Shoulder replacement or “arthroplasty” is the most common and successful operation for arthritis. Similar to hip replacement and knee replacement it involves removing the arthritic joint surfaces and replacing them with a metal or plastic “prosthesis” or implant.
The shoulder can suffer from several types of arthritis e.g. inflammatory arthritis, osteoarthritis, and cuff tear arthritis. The type of arthritis you have will determine the type of replacement or “prosthesis” you have
Shoulder replacement is a very effective operation, with a long track record of success, though, like all major surgery, there are risks such as infection, fracture and dislocation. Your surgeon will discuss the type of replacement and the relevant risks with you before deciding on any operation.
You will normally come to the hospital on the day of your surgery. You will usually have any tests required e.g. blood tests, performed in the outpatients before your arrival. If you are a smoker, stopping at least 48 hours before your surgery is advisable for the anaesthetic. You should bring details of all your medications with you when you are admitted.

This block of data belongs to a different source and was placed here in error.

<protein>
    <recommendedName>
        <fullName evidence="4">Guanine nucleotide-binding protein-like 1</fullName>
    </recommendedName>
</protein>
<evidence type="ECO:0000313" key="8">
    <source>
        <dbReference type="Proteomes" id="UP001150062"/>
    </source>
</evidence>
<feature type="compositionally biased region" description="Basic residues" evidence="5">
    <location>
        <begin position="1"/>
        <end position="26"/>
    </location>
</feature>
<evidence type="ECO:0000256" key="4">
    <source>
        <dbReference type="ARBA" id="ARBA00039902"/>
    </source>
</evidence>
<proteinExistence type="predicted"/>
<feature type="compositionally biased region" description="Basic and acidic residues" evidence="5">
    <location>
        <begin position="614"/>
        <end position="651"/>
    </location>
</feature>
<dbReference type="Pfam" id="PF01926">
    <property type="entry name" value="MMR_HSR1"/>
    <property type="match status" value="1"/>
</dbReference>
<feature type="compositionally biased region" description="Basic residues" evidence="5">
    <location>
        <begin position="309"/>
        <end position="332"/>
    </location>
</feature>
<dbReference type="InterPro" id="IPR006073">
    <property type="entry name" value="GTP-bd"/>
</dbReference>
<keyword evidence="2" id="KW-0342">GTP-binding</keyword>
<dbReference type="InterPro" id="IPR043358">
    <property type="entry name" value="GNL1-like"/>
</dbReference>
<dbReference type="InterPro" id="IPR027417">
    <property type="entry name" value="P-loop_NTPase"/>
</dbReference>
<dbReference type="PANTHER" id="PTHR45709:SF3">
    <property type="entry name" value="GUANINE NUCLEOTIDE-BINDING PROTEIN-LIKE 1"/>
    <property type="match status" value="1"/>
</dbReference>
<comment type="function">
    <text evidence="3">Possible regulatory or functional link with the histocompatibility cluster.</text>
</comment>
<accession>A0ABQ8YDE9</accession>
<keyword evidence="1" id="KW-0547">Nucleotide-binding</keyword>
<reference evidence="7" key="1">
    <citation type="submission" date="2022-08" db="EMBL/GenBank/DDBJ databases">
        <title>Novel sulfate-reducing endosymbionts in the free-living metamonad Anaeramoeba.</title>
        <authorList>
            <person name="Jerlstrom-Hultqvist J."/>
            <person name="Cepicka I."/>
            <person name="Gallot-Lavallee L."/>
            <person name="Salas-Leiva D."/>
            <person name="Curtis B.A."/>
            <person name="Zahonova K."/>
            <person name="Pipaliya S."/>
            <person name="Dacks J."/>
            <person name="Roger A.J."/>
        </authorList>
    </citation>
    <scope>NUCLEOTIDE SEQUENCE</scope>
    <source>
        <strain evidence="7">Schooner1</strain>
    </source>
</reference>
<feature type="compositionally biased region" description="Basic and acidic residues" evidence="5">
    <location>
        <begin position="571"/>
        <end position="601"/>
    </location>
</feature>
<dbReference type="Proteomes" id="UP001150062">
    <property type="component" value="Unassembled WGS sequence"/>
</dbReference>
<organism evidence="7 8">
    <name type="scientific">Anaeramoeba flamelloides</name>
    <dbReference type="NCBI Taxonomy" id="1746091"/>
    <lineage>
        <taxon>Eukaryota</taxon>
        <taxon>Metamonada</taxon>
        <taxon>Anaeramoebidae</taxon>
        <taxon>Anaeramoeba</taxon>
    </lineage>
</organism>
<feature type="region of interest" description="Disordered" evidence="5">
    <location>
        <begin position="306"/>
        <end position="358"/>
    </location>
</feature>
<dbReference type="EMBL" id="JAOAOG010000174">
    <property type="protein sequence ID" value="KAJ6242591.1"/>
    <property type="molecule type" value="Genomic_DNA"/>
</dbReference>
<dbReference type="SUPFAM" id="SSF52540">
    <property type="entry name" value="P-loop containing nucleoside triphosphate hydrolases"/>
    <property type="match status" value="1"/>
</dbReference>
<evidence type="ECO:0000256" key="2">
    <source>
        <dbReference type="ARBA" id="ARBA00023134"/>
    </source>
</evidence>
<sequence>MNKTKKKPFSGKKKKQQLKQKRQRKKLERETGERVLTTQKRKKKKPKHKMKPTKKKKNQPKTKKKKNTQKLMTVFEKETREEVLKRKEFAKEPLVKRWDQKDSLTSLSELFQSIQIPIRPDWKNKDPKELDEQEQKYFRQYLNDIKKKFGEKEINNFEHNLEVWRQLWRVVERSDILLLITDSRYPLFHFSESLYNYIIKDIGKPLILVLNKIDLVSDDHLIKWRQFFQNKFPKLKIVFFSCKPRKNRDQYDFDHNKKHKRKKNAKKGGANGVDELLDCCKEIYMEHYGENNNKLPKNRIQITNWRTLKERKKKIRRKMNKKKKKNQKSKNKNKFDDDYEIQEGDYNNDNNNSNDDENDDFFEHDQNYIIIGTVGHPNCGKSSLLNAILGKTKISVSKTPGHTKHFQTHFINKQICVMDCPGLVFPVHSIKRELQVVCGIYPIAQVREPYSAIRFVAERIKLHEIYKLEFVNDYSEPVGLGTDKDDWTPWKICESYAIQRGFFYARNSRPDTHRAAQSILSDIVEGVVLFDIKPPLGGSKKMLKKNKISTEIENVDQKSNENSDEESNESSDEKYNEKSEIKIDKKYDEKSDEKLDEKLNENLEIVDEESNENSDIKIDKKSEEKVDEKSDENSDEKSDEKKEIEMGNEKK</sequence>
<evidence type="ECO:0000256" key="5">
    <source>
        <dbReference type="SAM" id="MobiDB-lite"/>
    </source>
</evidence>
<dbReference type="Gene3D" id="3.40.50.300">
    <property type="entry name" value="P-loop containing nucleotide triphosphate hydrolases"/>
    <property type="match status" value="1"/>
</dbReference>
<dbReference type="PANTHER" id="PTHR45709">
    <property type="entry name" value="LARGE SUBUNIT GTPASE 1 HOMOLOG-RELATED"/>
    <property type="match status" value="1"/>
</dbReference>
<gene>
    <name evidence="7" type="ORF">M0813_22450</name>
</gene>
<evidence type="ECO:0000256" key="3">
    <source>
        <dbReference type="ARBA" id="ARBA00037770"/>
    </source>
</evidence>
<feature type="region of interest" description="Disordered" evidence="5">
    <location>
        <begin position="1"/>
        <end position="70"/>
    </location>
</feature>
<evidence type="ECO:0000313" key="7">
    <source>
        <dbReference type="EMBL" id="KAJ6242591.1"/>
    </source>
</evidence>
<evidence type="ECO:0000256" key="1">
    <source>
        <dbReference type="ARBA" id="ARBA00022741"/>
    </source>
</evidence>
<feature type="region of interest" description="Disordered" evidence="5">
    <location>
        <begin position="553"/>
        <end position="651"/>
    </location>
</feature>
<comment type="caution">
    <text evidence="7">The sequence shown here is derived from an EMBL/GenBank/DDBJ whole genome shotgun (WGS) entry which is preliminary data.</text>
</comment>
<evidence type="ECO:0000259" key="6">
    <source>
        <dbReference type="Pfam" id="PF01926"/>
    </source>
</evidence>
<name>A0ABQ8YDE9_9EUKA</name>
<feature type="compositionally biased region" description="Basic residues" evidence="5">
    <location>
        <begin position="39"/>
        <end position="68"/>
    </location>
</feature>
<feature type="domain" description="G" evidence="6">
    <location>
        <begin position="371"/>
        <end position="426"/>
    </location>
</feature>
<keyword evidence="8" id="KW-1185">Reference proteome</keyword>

Shoulder replacement surgery
Shoulder replacement is an open operation involving an incision at the front of the shoulder. Usually, it will involve a general anaesthetic, often with a regional nerve block (local anaesthetic) to numb the arm as well. The operation takes about 2 hours and you will usually need to stay in hospital for 2 or 3 nights following the operation.
Shoulder replacement recovery
You will start gentle physiotherapy immediately after surgery and you will need to wear an arm sling for roughly 4 – 6 weeks, during which time you will be unable to drive. There will usually be stitches in the wound which will be removed 10 days after the operation. Physiotherapy is extremely beneficial in the recovery period (6-8 weeks), but it can take up to six months for the full benefit of a joint replacement. Regular follow-up appointments will be arranged with your surgeon to obtain further x-rays and check on your progress.